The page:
In a laboratory at Princeton University, graduate student Noah Jafferis has managed to create a mini “flying carpet” that’s driven by “ripple power” waves of electrical current, which in turn drives thin pockets or air from front to rear underneath, therefore allowing it to hover.
Well, we say “flying carpet”, but it’s more like a 10cm piece of plastic. The technology behind it is still as impressive though.
The circuit boards he used were printed on to the plastic using nano-inks; Professor James Sturn, who leads Mr Jafferis’ research group originally thought that the project seemed foolhardy, however, after this achievement I doubt he’s thinking this anymore.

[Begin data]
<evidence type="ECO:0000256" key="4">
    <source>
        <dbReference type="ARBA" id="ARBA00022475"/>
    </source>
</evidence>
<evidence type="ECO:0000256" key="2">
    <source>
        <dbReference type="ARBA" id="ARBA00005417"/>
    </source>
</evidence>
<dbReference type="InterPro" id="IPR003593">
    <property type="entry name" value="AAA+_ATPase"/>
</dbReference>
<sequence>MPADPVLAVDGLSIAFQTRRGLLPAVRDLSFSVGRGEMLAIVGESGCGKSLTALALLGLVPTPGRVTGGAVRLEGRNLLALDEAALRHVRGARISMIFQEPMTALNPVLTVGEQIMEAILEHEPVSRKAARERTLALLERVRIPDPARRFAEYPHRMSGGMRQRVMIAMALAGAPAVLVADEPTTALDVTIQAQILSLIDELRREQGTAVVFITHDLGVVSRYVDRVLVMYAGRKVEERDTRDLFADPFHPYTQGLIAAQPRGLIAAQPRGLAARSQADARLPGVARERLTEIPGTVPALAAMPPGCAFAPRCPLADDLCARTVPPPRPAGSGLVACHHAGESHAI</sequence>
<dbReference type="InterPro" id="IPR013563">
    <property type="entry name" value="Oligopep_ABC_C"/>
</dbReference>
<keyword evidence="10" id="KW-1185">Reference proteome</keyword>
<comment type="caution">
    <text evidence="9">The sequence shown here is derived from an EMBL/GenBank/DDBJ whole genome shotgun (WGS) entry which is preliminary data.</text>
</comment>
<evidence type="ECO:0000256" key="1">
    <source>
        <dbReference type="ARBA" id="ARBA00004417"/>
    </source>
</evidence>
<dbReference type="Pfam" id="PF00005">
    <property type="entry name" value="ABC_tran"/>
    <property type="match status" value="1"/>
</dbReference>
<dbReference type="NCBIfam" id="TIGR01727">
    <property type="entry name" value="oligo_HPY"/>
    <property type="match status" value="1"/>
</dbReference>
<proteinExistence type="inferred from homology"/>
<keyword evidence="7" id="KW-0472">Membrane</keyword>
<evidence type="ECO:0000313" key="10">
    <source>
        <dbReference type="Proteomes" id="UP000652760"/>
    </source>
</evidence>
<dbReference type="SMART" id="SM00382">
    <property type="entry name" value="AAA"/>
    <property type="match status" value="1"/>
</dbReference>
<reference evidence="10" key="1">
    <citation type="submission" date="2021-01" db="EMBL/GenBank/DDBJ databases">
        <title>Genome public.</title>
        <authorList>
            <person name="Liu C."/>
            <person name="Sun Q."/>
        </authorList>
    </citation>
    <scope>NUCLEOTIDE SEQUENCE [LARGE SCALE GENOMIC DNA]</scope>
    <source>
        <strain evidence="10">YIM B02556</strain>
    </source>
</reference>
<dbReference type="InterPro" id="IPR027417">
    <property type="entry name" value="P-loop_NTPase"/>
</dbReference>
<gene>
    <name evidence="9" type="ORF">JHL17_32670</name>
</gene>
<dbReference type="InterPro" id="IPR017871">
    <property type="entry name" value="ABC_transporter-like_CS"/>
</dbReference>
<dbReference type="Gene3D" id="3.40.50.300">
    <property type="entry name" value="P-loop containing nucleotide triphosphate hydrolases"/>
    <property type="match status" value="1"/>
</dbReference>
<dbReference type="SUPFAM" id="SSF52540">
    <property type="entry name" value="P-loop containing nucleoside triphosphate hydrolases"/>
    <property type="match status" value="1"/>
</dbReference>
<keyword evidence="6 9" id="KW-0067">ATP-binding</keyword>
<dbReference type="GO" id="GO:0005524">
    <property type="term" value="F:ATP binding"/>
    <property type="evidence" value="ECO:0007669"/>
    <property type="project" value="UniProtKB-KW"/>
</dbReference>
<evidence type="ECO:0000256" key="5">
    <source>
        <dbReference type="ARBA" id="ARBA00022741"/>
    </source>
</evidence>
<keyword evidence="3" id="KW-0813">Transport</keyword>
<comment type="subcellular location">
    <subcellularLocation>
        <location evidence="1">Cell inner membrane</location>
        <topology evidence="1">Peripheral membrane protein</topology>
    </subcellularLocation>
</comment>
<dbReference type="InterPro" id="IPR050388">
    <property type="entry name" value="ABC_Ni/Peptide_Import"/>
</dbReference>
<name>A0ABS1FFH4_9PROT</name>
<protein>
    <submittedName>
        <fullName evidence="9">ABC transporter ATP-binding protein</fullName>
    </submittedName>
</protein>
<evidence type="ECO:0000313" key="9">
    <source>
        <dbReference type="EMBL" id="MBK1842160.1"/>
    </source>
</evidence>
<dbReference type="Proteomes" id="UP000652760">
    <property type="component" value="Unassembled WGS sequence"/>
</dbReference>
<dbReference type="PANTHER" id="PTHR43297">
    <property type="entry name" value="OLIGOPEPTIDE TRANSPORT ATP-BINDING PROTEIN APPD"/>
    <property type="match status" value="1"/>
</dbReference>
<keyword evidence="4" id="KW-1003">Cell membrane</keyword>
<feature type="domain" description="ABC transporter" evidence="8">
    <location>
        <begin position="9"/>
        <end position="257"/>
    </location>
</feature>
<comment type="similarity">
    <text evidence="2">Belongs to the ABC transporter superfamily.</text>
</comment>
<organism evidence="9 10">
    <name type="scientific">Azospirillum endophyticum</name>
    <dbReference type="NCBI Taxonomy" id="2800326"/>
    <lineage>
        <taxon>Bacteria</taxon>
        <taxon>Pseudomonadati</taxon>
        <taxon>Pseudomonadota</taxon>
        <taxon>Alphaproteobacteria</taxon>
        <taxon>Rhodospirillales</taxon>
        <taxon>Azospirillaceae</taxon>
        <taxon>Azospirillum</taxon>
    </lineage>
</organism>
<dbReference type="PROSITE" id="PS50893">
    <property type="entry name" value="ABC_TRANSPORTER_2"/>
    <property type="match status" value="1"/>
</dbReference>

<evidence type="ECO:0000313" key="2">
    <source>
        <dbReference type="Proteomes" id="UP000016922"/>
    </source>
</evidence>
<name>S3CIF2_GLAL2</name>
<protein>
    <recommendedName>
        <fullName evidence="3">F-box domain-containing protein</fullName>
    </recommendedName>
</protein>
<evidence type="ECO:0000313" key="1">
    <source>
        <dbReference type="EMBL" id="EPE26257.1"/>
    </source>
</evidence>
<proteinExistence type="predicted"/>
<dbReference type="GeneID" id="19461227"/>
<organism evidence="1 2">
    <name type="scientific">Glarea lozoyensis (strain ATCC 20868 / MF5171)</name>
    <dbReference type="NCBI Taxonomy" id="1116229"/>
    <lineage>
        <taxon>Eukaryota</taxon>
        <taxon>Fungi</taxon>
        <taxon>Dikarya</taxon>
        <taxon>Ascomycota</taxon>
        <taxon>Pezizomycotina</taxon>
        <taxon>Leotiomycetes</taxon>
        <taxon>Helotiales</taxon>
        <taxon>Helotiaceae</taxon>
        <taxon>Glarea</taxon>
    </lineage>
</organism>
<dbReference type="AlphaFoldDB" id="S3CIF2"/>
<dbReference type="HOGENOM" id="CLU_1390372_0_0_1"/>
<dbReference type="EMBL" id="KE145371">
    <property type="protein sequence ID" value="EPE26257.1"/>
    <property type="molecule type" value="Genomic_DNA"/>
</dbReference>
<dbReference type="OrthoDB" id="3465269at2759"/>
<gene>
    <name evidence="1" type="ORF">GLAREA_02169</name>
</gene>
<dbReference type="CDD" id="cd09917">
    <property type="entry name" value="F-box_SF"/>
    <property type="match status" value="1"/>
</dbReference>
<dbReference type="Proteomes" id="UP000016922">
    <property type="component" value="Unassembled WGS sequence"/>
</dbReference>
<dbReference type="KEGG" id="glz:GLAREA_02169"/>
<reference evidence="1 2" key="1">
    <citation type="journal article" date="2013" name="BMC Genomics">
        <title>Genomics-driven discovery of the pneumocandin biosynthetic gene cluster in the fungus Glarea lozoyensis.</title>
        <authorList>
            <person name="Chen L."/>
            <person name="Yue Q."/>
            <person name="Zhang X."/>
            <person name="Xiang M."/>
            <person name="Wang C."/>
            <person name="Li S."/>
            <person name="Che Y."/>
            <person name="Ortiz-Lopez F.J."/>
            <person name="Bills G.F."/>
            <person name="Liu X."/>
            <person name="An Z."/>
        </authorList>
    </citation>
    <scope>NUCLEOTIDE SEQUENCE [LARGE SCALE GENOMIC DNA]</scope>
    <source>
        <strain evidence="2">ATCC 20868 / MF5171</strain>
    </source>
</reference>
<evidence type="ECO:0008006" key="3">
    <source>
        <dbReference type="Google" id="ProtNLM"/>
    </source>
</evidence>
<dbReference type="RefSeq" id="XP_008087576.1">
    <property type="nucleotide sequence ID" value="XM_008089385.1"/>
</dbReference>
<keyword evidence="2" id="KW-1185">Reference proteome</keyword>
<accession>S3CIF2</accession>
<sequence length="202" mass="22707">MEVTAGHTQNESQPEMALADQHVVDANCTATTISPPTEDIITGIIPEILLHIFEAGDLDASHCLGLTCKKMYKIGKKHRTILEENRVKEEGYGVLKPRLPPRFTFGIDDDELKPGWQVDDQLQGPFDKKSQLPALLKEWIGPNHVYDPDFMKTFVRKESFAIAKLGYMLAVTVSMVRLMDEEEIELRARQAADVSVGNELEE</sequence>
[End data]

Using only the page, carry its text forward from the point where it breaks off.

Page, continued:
The research team have kept the word “flying” in inverted commas, mainly because the plastic has more in common with a hovercraft than an aeroplane.
Mr Jafferis explained that, “It has to be kept close to the ground because the air is then trapped between the sheet and the ground. As the waves move along the sheet it basically pumps the air out the back.” This is the source for the thrust to give the plastic hovering abilities.
Well, it’s a long way from becoming a hoverboard from Back To The Future, but we’ll get there someday.